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stone tracery in church and cathedral construction

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gothic cathedral and church construction

Non-window tracery on the crossing tower of Bayeux cathedral

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index
what is tracery?
plate tracery
bar tracery and tracery design
bibliography

what is tracery?

Tracery is a decorative method of providing the stone framework, and so the support needed, in windows of great spans. Tracery can also be found in rose windows. Stone tracery is also a common form of decoration in towers, as chapel dividers, and even garden walls, where glass is not inserted. Similar patterning appears with other materials, such as wood. Another form is 'blind tracery', where stone is carved out of a stone, thin slab or 'plate', without cutting deeply enough to make holes. In contrast, this present page focuses on assembling carved stone blocks that together form tracery.

As buttressing developed to support the cathedral's structure, the outer walls between the buttresses were less necessary for carrying the loads of roof, forest, and upper stone structures. Thus, the intervening walls became curtain walls and could be pierced without compromising the cathedral's integrity. More and larger holes were cut through them, making windows.

The window shape started as a single lancet, surmounted by a pointed (Gothic) arch. Gradually, several lancets were placed together to make larger windows. The natural gaps between the tops of the lancets demanded something be done, and were prettified with increasing complications of tracery patterns.

The stained glass as a whole needed support within the windows, so thin, carved supports of stone were developed, arranged and assembled into … tracery. The individual pieces of glass within the panes were held and supported by leading and wider iron bars. You will find the normal supporting shapes in tracery such as pointed and rounded arches. In the case of the rose window the shape is the wheel, which can be viewed as a continual Roman (rounded) arch.

tracery being built. (Image: htss.org)
Tracery being built. (Image: htss.org)

The assembled pieces of carved stone have been secured to one another by various methods - iron rods, iron rods covered in lead, lead 'blobs' designed to stop the individual stones slipping against one another, and nowadays stainless steel pins and fine lime mortar. The result is a piece of stone tracery, ready to receive leaded stained glass.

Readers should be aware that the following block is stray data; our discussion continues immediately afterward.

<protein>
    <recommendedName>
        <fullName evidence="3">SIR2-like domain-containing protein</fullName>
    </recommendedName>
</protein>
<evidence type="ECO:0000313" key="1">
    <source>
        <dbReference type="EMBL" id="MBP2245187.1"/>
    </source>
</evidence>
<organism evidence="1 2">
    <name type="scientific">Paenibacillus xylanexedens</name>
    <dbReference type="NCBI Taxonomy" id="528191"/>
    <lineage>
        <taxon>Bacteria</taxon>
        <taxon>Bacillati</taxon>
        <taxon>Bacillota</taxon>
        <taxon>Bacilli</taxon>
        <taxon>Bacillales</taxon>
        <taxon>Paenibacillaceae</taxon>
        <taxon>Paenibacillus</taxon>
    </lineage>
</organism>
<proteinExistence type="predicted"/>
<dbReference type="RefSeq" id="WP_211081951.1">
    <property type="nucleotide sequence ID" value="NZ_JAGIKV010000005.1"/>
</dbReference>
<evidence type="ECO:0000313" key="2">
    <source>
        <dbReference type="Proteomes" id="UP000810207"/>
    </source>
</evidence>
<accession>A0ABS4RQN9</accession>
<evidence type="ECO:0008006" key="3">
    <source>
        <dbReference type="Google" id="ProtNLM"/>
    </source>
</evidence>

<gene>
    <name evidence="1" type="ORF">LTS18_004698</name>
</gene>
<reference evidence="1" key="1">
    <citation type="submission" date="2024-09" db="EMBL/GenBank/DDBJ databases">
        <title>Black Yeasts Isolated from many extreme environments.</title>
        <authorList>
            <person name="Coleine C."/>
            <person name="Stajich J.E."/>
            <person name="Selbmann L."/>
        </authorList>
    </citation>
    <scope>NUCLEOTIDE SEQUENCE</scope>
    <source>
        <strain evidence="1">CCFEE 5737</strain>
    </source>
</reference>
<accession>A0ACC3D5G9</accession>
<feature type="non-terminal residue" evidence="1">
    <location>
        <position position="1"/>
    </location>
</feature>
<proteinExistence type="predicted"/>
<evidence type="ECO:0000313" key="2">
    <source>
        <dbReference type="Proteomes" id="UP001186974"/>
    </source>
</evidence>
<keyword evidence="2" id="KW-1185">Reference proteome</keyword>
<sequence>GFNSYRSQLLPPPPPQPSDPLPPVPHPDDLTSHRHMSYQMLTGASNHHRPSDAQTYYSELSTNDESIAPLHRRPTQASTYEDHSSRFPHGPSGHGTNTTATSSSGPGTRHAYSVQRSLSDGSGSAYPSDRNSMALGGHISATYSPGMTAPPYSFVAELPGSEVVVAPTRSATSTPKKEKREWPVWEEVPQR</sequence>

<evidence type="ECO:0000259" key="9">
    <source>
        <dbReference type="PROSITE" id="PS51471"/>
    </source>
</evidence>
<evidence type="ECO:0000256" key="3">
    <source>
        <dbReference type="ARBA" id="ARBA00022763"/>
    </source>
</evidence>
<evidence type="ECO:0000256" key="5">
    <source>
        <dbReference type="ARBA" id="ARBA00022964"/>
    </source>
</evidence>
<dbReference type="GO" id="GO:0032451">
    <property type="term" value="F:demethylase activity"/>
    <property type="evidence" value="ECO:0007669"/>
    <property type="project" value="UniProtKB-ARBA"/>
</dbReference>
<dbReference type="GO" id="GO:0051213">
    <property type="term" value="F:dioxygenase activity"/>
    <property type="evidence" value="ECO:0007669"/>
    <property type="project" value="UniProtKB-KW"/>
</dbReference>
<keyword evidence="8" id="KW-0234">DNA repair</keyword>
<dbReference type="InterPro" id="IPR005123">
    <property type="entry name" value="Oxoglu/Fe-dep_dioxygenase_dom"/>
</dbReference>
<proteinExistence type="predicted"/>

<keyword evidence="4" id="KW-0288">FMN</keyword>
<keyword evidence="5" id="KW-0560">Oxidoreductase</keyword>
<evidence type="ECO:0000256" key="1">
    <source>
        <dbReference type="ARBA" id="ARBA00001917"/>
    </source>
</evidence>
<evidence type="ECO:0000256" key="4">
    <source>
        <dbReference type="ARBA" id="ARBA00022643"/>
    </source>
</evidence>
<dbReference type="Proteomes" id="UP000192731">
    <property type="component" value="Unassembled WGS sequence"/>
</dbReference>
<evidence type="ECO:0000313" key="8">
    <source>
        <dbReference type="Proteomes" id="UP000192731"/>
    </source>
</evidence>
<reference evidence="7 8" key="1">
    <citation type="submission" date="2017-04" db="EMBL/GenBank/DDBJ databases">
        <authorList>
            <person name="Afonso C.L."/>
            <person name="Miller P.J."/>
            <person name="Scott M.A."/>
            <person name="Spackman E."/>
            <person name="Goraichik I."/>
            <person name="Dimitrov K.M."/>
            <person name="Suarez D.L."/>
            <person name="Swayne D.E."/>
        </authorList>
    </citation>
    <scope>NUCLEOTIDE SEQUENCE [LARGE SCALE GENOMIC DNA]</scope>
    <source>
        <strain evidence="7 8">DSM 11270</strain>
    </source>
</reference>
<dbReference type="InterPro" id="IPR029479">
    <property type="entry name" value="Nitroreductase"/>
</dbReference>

The assembled tracery is made part of the curtain wall between buttressing that supports the building structure. Load-bearing walls are often made of interior and exterior walls, the space between being filled with building rubble. When a window is introduced into the exterior wall, there is complex stonework connnecting the exterior wall to the interior one - see the diagram just below. To enable the light entering through the window to spread, there are sloping, vertical walls, similarly to arrow slits in medieval fortifications (coloured yellow in the diagram below).

  • The diagram below shows, to the left, a cross-section of the wall from inside to outside, while on the right is a face-on view from inside.
  • The black arrows link some of the same items on the cross-section and on the face-on view.

How a tracery window is embedded in a church/cathedral wall.
How a tracery window is embedded in a church/cathedral wall.

  • The various colours match the different parts of the interior arch and wall, both on the cross-section and on the face-on view.
  • In particular, the crimson parts (see the face-on view to the right) are on the line of the cross-section.
  • The tracery and the window can be regarded as part of the exterior curtain wall.
  • The blue-coloured part on the cross-section is outside the building, and is the surround of the inset window.
    Being at 90° to the wall, this blue-coloured part does not obscure the window glass, nor can it be seen in the face-on view above.
    The exterior view of plate tracery below shows how the ridges and insets around the glass will appear to be obscuring the glass if the window is sliced through.

plate tracery

Plate tracery was the early method of providing support within a window space for the glass.

Chartres west rose,exterior Chartres west rose,exterior
Chartres cathedral west rose, exterior and interior

 Plate tracery was constructed from carefully shaped and jointed pieces of masonry. They were inserted into the surrounding wall's thick areas of stone in order to support and separate glazed areas. The window may look as if it had been filled in with stone, making a stone 'plate, and then small openings cut through for the glass, but this not the case. With plate tracery, the stone rather than the glass dominates the window.

Exterior of south rose window at Lausanne cathedral Interior of south rose window at Lausanne cathedrale cathedral
Lausanne cathedral south rose window, exterior and interior

bar tracery and design

As the stone masons mastered cutting thinner, yet still strong, straight and curved stone sections, the more elaborate the bar tracery became. The resulting ornately designed windows were predominately glass. Notice that distinctions between plate tracery and bar tracery border on the artificial.